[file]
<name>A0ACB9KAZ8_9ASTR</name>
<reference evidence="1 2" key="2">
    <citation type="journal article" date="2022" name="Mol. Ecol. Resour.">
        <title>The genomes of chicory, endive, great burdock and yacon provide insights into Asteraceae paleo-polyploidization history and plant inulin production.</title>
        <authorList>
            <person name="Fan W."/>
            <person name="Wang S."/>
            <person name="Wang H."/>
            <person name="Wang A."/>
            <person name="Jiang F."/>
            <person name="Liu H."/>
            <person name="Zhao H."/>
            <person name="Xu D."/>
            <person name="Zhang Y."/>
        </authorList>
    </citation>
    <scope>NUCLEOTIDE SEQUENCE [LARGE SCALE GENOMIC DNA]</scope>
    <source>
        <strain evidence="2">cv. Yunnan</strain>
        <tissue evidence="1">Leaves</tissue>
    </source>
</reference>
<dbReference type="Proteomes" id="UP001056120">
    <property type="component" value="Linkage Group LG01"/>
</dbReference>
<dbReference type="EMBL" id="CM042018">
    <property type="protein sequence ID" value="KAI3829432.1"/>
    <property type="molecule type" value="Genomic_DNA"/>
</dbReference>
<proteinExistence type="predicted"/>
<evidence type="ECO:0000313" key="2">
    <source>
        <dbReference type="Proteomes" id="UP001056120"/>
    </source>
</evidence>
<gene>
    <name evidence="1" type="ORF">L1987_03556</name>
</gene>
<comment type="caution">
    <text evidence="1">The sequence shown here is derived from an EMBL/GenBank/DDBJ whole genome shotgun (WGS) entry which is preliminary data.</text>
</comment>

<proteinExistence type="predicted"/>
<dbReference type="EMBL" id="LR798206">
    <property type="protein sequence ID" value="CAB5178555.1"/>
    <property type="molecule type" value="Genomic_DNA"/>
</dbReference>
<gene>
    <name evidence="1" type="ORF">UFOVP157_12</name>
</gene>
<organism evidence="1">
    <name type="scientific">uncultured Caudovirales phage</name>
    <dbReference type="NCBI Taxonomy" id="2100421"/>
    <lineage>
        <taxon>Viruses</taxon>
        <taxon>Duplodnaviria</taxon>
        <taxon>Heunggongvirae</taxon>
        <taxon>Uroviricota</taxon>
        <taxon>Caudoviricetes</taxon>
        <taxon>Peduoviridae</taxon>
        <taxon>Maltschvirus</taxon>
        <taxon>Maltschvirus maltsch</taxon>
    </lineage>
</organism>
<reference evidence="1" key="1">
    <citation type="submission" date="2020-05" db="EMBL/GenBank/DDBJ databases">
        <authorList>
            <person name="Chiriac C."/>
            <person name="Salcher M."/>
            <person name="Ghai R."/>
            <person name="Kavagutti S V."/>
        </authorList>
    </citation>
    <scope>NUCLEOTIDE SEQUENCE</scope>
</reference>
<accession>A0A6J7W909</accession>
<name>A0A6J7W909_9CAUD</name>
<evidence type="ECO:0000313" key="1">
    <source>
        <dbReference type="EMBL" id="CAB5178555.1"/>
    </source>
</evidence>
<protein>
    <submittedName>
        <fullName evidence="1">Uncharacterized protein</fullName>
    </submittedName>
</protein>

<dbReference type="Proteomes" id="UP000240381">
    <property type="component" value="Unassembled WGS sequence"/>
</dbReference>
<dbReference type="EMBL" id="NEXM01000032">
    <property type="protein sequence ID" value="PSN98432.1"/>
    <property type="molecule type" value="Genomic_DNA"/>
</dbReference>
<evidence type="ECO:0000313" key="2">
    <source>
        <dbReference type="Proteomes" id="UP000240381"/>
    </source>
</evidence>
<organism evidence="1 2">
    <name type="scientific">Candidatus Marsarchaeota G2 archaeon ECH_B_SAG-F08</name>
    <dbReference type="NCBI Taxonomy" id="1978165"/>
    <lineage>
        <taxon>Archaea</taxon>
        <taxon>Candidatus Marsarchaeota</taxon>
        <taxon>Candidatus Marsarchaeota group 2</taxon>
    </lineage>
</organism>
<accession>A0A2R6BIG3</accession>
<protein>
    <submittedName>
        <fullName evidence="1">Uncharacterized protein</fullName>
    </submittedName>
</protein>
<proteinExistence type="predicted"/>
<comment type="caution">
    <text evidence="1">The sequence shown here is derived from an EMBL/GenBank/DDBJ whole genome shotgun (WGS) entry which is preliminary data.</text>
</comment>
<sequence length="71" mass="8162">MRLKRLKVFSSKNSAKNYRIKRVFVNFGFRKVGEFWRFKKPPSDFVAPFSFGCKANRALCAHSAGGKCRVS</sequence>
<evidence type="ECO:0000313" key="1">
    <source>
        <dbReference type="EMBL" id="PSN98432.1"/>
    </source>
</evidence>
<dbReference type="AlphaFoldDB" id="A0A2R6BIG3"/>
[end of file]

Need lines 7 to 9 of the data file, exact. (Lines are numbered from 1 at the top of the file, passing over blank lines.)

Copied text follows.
            <person name="Wang S."/>
            <person name="Wang H."/>
            <person name="Wang A."/>